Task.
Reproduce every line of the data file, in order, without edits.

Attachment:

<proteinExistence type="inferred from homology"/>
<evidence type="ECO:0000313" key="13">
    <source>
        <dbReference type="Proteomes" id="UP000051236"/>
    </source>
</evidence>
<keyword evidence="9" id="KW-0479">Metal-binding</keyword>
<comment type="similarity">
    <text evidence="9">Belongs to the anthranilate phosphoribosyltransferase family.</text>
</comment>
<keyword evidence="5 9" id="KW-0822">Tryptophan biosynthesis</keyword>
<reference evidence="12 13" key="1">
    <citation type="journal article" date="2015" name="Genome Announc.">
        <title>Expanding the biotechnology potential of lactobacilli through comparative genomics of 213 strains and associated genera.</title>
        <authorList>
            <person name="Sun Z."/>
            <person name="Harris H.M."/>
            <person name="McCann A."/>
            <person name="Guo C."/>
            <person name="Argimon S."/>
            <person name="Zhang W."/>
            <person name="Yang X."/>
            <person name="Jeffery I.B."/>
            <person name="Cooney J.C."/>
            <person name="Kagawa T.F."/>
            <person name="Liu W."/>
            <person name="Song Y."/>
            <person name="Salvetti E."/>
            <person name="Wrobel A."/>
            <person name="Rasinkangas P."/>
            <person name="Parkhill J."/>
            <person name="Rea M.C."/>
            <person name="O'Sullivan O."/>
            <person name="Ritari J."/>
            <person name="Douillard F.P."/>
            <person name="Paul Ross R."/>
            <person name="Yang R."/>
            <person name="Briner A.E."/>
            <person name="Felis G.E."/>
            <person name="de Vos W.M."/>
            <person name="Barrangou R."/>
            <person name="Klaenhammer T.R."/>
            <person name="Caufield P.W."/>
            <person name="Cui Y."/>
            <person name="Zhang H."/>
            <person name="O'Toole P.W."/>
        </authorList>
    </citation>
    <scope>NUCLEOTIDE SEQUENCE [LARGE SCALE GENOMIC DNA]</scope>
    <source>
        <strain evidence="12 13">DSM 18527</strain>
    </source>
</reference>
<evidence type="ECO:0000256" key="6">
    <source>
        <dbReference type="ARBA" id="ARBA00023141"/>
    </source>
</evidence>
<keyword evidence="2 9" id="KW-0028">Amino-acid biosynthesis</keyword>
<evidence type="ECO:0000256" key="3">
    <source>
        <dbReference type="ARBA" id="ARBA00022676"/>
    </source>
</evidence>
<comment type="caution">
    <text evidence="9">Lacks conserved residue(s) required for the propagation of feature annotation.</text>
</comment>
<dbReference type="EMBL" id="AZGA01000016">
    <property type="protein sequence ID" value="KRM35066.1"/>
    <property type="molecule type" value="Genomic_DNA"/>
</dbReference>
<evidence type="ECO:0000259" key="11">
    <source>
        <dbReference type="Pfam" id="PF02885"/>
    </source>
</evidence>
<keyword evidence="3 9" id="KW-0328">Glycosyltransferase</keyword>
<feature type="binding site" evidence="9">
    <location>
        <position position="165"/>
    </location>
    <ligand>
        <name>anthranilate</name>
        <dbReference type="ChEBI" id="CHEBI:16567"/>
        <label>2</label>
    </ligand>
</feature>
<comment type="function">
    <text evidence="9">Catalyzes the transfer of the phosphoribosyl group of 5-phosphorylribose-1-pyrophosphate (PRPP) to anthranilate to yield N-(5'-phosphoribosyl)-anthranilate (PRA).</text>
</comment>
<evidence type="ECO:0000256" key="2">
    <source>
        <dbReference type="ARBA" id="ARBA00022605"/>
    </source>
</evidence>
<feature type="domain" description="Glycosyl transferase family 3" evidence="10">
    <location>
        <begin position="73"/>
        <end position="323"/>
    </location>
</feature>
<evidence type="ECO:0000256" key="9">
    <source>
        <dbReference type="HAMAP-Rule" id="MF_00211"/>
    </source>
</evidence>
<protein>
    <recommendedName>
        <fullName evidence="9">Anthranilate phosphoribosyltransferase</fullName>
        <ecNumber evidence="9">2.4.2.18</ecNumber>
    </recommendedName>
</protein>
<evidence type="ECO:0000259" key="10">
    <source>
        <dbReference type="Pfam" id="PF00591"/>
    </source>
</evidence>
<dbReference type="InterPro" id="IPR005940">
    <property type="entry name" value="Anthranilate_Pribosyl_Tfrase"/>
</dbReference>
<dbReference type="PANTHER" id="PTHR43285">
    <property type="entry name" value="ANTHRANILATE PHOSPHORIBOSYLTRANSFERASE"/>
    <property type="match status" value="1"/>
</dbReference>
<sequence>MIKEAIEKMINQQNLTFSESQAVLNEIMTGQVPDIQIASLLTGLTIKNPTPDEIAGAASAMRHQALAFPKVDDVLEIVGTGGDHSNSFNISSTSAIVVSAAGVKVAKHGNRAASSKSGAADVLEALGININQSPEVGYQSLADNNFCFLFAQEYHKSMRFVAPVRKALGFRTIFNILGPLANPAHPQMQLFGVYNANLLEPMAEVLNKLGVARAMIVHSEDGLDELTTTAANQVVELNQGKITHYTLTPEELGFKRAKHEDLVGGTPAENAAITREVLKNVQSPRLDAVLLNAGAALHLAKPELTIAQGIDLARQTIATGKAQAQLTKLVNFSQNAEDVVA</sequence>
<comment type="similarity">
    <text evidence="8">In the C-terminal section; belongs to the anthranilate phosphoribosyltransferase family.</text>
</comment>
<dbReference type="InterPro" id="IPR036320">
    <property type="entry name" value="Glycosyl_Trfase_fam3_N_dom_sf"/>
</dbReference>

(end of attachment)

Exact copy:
<proteinExistence type="inferred from homology"/>
<evidence type="ECO:0000313" key="13">
    <source>
        <dbReference type="Proteomes" id="UP000051236"/>
    </source>
</evidence>
<keyword evidence="9" id="KW-0479">Metal-binding</keyword>
<comment type="similarity">
    <text evidence="9">Belongs to the anthranilate phosphoribosyltransferase family.</text>
</comment>
<keyword evidence="5 9" id="KW-0822">Tryptophan biosynthesis</keyword>
<reference evidence="12 13" key="1">
    <citation type="journal article" date="2015" name="Genome Announc.">
        <title>Expanding the biotechnology potential of lactobacilli through comparative genomics of 213 strains and associated genera.</title>
        <authorList>
            <person name="Sun Z."/>
            <person name="Harris H.M."/>
            <person name="McCann A."/>
            <person name="Guo C."/>
            <person name="Argimon S."/>
            <person name="Zhang W."/>
            <person name="Yang X."/>
            <person name="Jeffery I.B."/>
            <person name="Cooney J.C."/>
            <person name="Kagawa T.F."/>
            <person name="Liu W."/>
            <person name="Song Y."/>
            <person name="Salvetti E."/>
            <person name="Wrobel A."/>
            <person name="Rasinkangas P."/>
            <person name="Parkhill J."/>
            <person name="Rea M.C."/>
            <person name="O'Sullivan O."/>
            <person name="Ritari J."/>
            <person name="Douillard F.P."/>
            <person name="Paul Ross R."/>
            <person name="Yang R."/>
            <person name="Briner A.E."/>
            <person name="Felis G.E."/>
            <person name="de Vos W.M."/>
            <person name="Barrangou R."/>
            <person name="Klaenhammer T.R."/>
            <person name="Caufield P.W."/>
            <person name="Cui Y."/>
            <person name="Zhang H."/>
            <person name="O'Toole P.W."/>
        </authorList>
    </citation>
    <scope>NUCLEOTIDE SEQUENCE [LARGE SCALE GENOMIC DNA]</scope>
    <source>
        <strain evidence="12 13">DSM 18527</strain>
    </source>
</reference>
<evidence type="ECO:0000256" key="6">
    <source>
        <dbReference type="ARBA" id="ARBA00023141"/>
    </source>
</evidence>
<keyword evidence="2 9" id="KW-0028">Amino-acid biosynthesis</keyword>
<evidence type="ECO:0000256" key="3">
    <source>
        <dbReference type="ARBA" id="ARBA00022676"/>
    </source>
</evidence>
<comment type="caution">
    <text evidence="9">Lacks conserved residue(s) required for the propagation of feature annotation.</text>
</comment>
<dbReference type="EMBL" id="AZGA01000016">
    <property type="protein sequence ID" value="KRM35066.1"/>
    <property type="molecule type" value="Genomic_DNA"/>
</dbReference>
<evidence type="ECO:0000259" key="11">
    <source>
        <dbReference type="Pfam" id="PF02885"/>
    </source>
</evidence>
<keyword evidence="3 9" id="KW-0328">Glycosyltransferase</keyword>
<feature type="binding site" evidence="9">
    <location>
        <position position="165"/>
    </location>
    <ligand>
        <name>anthranilate</name>
        <dbReference type="ChEBI" id="CHEBI:16567"/>
        <label>2</label>
    </ligand>
</feature>
<comment type="function">
    <text evidence="9">Catalyzes the transfer of the phosphoribosyl group of 5-phosphorylribose-1-pyrophosphate (PRPP) to anthranilate to yield N-(5'-phosphoribosyl)-anthranilate (PRA).</text>
</comment>
<evidence type="ECO:0000256" key="2">
    <source>
        <dbReference type="ARBA" id="ARBA00022605"/>
    </source>
</evidence>
<feature type="domain" description="Glycosyl transferase family 3" evidence="10">
    <location>
        <begin position="73"/>
        <end position="323"/>
    </location>
</feature>
<evidence type="ECO:0000256" key="9">
    <source>
        <dbReference type="HAMAP-Rule" id="MF_00211"/>
    </source>
</evidence>
<protein>
    <recommendedName>
        <fullName evidence="9">Anthranilate phosphoribosyltransferase</fullName>
        <ecNumber evidence="9">2.4.2.18</ecNumber>
    </recommendedName>
</protein>
<evidence type="ECO:0000259" key="10">
    <source>
        <dbReference type="Pfam" id="PF00591"/>
    </source>
</evidence>
<dbReference type="InterPro" id="IPR005940">
    <property type="entry name" value="Anthranilate_Pribosyl_Tfrase"/>
</dbReference>
<dbReference type="PANTHER" id="PTHR43285">
    <property type="entry name" value="ANTHRANILATE PHOSPHORIBOSYLTRANSFERASE"/>
    <property type="match status" value="1"/>
</dbReference>
<sequence>MIKEAIEKMINQQNLTFSESQAVLNEIMTGQVPDIQIASLLTGLTIKNPTPDEIAGAASAMRHQALAFPKVDDVLEIVGTGGDHSNSFNISSTSAIVVSAAGVKVAKHGNRAASSKSGAADVLEALGININQSPEVGYQSLADNNFCFLFAQEYHKSMRFVAPVRKALGFRTIFNILGPLANPAHPQMQLFGVYNANLLEPMAEVLNKLGVARAMIVHSEDGLDELTTTAANQVVELNQGKITHYTLTPEELGFKRAKHEDLVGGTPAENAAITREVLKNVQSPRLDAVLLNAGAALHLAKPELTIAQGIDLARQTIATGKAQAQLTKLVNFSQNAEDVVA</sequence>
<comment type="similarity">
    <text evidence="8">In the C-terminal section; belongs to the anthranilate phosphoribosyltransferase family.</text>
</comment>
<dbReference type="InterPro" id="IPR036320">
    <property type="entry name" value="Glycosyl_Trfase_fam3_N_dom_sf"/>
</dbReference>